Masters News

Saturday 28th May 2022

Griffiths takes shock win in Brands Hatch’s first Masters Racing Legends race

Miles Griffiths apparently failed to observe that he was in a pre-78 class Formula One car when he took the fight to pre-race favourite Steve Hartley in the first of two Masters Racing Legends races at Brands Hatch. Running nose-to-tail with Hartley’s more recent McLaren MP4/1 for nine laps in a terrific scrap for the lead, the Fittipaldi F5A driver had to finally give way to the McLaren into Druids on lap 10 but moments after, Hartley’s car dramatically lost pace, its Cosworth DFV engine suddenly having developed a misfire.


This handed Griffiths his debut overall victory in a Formula One race for 1966-’85 cars while simultaneously cornering the pre-78 class win. Second after Hartley’s demise was Mark Hazell in the Williams FW08C, the post-82 class winner running serenely in front of the battle between Steve Brooks and Warren Briggs, with Brooks’ Lotus 91 only towards the end opening up a safe enough gap to the Kiwi in the McLaren M29.


Ian Simmonds, Mark Harrison (Shadow DN9) and Neil Glover (Arrows A5) were having a great fight for sixth, and later fifth, with Simmonds breaking Harrison’s resistance in the end, but similar to Hartley, Simmonds was forced to retire only moments later, the clutch of his Tyrrell 012 having let go.


The Kentish hills lay blessed by perfect spring weather as the cars rolled onto the grid before poleman Hartley set the ball rolling. However, Griffiths in the Fittipaldi soon had the better of him and led the field into its second lap, Hartley in turn chased by Hazell, Brooks, Briggs, Harrison, Simmonds and Glover, while in ninth Williams in the Lec CRP1 was already losing ground.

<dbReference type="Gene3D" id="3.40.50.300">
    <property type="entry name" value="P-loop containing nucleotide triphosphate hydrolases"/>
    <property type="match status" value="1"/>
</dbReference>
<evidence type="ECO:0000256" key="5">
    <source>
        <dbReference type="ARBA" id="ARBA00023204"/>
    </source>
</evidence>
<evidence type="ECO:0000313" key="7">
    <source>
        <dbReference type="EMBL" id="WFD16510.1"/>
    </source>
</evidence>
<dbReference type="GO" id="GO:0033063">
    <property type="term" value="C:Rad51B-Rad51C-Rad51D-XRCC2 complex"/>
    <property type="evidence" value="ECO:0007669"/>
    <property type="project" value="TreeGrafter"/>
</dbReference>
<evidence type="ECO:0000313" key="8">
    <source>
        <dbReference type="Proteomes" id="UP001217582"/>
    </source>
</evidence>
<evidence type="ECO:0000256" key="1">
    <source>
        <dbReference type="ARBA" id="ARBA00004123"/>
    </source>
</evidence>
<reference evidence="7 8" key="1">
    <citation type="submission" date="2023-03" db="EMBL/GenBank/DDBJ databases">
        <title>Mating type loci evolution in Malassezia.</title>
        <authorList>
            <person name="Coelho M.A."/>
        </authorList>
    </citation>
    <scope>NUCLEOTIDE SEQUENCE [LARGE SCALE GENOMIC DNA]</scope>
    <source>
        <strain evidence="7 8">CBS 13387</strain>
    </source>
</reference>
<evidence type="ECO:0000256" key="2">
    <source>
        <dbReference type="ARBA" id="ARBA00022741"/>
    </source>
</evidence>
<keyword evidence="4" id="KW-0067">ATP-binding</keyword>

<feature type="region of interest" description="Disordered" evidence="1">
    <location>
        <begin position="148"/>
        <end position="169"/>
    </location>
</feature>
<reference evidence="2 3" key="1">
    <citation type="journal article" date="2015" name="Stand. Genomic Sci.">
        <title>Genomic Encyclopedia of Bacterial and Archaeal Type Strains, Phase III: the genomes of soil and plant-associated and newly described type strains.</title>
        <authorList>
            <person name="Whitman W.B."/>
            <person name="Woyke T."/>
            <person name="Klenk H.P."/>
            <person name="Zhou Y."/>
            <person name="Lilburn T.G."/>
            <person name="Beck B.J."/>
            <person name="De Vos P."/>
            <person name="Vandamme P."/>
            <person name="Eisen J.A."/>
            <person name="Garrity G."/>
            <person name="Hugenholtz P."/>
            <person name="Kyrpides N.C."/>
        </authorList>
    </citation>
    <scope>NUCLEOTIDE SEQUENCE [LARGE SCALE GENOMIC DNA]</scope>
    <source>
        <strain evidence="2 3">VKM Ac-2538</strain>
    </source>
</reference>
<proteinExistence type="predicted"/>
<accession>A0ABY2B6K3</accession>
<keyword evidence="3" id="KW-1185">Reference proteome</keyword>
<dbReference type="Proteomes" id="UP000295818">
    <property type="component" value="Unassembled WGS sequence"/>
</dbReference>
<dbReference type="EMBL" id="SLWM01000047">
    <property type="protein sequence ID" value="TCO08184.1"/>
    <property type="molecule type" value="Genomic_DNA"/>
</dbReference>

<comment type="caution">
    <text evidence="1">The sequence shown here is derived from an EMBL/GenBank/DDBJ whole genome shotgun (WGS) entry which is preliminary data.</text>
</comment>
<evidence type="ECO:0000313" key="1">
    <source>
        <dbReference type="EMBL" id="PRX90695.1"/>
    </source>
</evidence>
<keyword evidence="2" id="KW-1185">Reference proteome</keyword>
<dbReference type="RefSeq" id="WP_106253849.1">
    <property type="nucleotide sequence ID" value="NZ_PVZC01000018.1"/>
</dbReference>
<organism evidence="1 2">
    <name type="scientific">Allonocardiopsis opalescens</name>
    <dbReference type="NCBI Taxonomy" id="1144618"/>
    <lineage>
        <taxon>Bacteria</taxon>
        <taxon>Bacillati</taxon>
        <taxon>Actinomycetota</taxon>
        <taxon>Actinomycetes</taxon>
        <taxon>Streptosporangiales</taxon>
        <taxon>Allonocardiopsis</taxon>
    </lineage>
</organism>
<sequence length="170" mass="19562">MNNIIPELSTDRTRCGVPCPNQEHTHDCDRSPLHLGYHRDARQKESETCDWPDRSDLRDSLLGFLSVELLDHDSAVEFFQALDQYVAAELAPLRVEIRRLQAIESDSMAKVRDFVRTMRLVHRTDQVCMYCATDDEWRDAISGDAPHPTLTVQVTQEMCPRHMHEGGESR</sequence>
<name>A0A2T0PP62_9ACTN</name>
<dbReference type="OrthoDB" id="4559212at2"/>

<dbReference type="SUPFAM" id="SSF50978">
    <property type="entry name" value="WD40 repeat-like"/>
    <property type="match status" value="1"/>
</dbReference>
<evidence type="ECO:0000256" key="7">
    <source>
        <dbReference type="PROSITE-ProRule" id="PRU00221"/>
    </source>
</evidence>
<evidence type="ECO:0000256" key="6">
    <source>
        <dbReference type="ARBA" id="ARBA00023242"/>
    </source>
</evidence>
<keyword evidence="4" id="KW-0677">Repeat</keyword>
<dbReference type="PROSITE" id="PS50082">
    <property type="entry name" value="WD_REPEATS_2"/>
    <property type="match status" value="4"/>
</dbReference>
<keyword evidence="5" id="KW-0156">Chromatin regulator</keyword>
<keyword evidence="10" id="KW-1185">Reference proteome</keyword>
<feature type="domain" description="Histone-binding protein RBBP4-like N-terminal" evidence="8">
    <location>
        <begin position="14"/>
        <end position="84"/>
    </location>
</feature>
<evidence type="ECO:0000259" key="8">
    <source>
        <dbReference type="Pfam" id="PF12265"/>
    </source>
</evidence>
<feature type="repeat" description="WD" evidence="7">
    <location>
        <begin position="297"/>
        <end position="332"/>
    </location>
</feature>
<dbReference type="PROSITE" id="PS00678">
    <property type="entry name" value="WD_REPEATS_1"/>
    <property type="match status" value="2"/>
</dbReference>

Next time around, Griffiths still held a slender lead of three tenths as Hartley set a marginally quicker lap, with Hazell’s Williams FW08C now trailing by six seconds, with Brooks in the Lotus 91 and Briggs in the McLaren M29 a further four and six seconds away respectively.


Further improving on his best lap time, Hartley inched even closer on lap 3 but still Griffiths would not budge, and on lap 4, the Fittipaldi driver himself set fastest lap of the race so far in a cracking fight for the lead. Meanwhile, eight seconds adrift of Brooks, three cars were just tenths apart, Mark Harrison’s Shadow DN9, Ian Simmonds’ Tyrrell 012 and Neil Glover’s Arrows A5 all contesting the same patches of tarmac.


On lap 6, Griffiths increased his lead to eight tenths with another scorcher of a lap, while further back Briggs was slowly closing in on Brooks in fourth place, the gap now under a second, as Hazell maintained a safe third, 15 seconds behind the warring duo at the front. One lap later, Hartley turned the tables slightly by beating Griffiths’ best lap time, but the Fittipaldi’s time wasn’t far off the McLaren’s, the gap remaining at seven tenths. At the back, it was obvious that all was not well with Williams in the Lec, as he returned to the pits with a misfire.


Half-distance was approaching now, and the two rivals up front had returned to running nose-to-tail when Griffiths lost half a second on lap 8. Into lap 10, however, the race was robbed of its main interest, as Hartley retired to the pits with a misfire – just after he had taken Griffiths with a great pass into Druids…


Hartley’s ill fortune gave Griffiths a comfortable 27-second lead over Hazell, with Brooks in third, having eeked back out a two-second advantage over Briggs. Meanwhile, Simmonds had finally broken Harrison’s resistance to move up into fifth. Just like Hartley, however, he wouldn’t enjoy the pleasure for long, Simmonds being forced to retire the car with a broken clutch.


As the clock wound down, Miles Griffiths rolled off the laps to secure his first overall Masters Racing Legends win – and that in a pre-78 car! Leading the post-82 class, Mark Hazell took second, 38 seconds down on the winner, with Steve Brooks in third, a further 8 seconds adrift. In fourth, Briggs crossed the line six seconds in arrears of Brooks, with Harrison the last driver on the winner’s lap.



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